The Use of Forced Restraints in Provider Order Entry to Induce Daily Intentional Laboratory Test Ordering

From the 2021 HVPAA National Conference

Peter McCaffrey (University of Texas Medical Branch), Ragini Desai, Rick Trevino, Todd Masel, Stephen Williams, Gulshan Sharma

Despite the unambiguous value of laboratory testing for diagnosis and patient care, it is estimated that up to 25% of laboratory tests are ordered inappropriately1. Among inappropriately ordered tests, repeat daily labs have been shown to result in sufficient blood loss to cause anemia2, and increased length of hospital stay3. In this study, we focus on reducing unnecessary daily Complete Blood Count (CBC), and daily serum chemistry testing in the form of Basic and Complete Metabolic Panels (BMP, CMP) at the University of Texas Medical Branch, a large, multi-campus academic medical center. As a measurement of repeat testing, we monitor the number of repeat test orders per 100 patient days, with a repeat test defined as a CBC, BMP or CMP ordered within 24 hours of a previous CBC, BMP or CMP having been resulted on the same patient. Moreover, we calculate monthly repeats per 100 patient days by aggregating repeats and patient days across all 47,542 encounters for 34,175 patients according to the month of admission to one of our hospital campuses within a study period spanning from December 1, 2018, until February 29, 2020, as shown in Figures 1 and 2. We exclude repeat tests ordered in ICUs and thus we examine utilization across 82,423 CBCs, and 89,027 BMPs and CMPs with a goal of reducing repeats tests ordered per 100 patient days by 10% compared to pre-intervention baselines.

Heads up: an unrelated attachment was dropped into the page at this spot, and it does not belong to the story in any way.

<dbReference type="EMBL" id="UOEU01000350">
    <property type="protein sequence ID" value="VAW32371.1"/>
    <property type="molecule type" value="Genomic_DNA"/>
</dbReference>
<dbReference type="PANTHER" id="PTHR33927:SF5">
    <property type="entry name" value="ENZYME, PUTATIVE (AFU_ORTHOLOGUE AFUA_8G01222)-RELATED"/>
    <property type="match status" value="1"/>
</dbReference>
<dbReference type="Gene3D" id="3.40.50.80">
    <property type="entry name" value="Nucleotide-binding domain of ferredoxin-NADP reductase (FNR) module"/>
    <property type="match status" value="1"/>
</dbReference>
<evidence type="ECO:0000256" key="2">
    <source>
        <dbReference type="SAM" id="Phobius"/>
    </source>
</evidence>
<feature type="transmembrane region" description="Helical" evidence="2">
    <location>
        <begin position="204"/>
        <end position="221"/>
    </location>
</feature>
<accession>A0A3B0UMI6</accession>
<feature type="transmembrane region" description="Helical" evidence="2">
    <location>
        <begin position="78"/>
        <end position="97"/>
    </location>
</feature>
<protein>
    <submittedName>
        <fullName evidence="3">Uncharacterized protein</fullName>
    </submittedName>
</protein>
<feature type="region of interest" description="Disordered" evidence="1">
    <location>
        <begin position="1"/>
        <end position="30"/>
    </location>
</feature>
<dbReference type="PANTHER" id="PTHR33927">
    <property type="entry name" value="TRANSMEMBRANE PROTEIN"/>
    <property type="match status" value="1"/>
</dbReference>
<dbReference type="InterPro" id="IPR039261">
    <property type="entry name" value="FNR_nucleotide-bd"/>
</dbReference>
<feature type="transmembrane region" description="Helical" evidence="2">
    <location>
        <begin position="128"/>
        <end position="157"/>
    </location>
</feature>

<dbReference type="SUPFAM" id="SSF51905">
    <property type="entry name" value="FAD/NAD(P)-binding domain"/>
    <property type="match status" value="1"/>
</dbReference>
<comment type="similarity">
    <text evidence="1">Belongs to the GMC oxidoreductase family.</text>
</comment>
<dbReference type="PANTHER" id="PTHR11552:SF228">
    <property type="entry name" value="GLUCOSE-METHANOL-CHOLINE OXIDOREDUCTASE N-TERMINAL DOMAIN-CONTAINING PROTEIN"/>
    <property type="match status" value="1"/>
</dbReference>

Previous reviews have described a hierarchy of effectiveness wherein modifications to the order entry workflow (i.e. “forced restraints”) have the most pronounced and durable impact on utilization, followed by alerts, followed lastly by educational initiatives whose effects are among the most transient4. In this study, we implement two consecutive interventions deployed at two consecutive time points over the study period. First, we implemented a Best Practice Advisory (BPA) which would issue an alert when an order was about to be signed that included a repeat test as shown in Figure 3. These alerts were able to be overridden but did require a free text override reason in such circumstances. Since its deployment in October, 93.5% of these alerts have been overridden with 43.7% override reasons consisting of a single keystroke (e.g. “-”, “.”). Moreover, the initial effect of this intervention was a reduction in repeat testing per 100 patient days by –10.4% for CBCs (p=0.03) and –6.9% for BMP/CMPs (p=0.3) with an average month-over-month trend of +3.62%.

Comparatively, forced restraints were implemented in the form of modifications to Computerized Provider Order Entry (CPOE) within our hospital’s Epic Electronic Medical Record System (Verona, WI). These changes eliminated the creation of indefinitely repeating daily labs, resulting in a reduction of –19.9% for CBCs (p=0.05) and –15.9 % for BMP/CMPs (p=0.06). These data illustrate the utility of the hierarchy of effectiveness and demonstrate the enhanced impact of forced restraint compared to alerts and notifications. Similarly, these data illustrate an important point that the impact of alert-based interventions are variable across institutions and are ultimately subject to nullification via override or dismissal.

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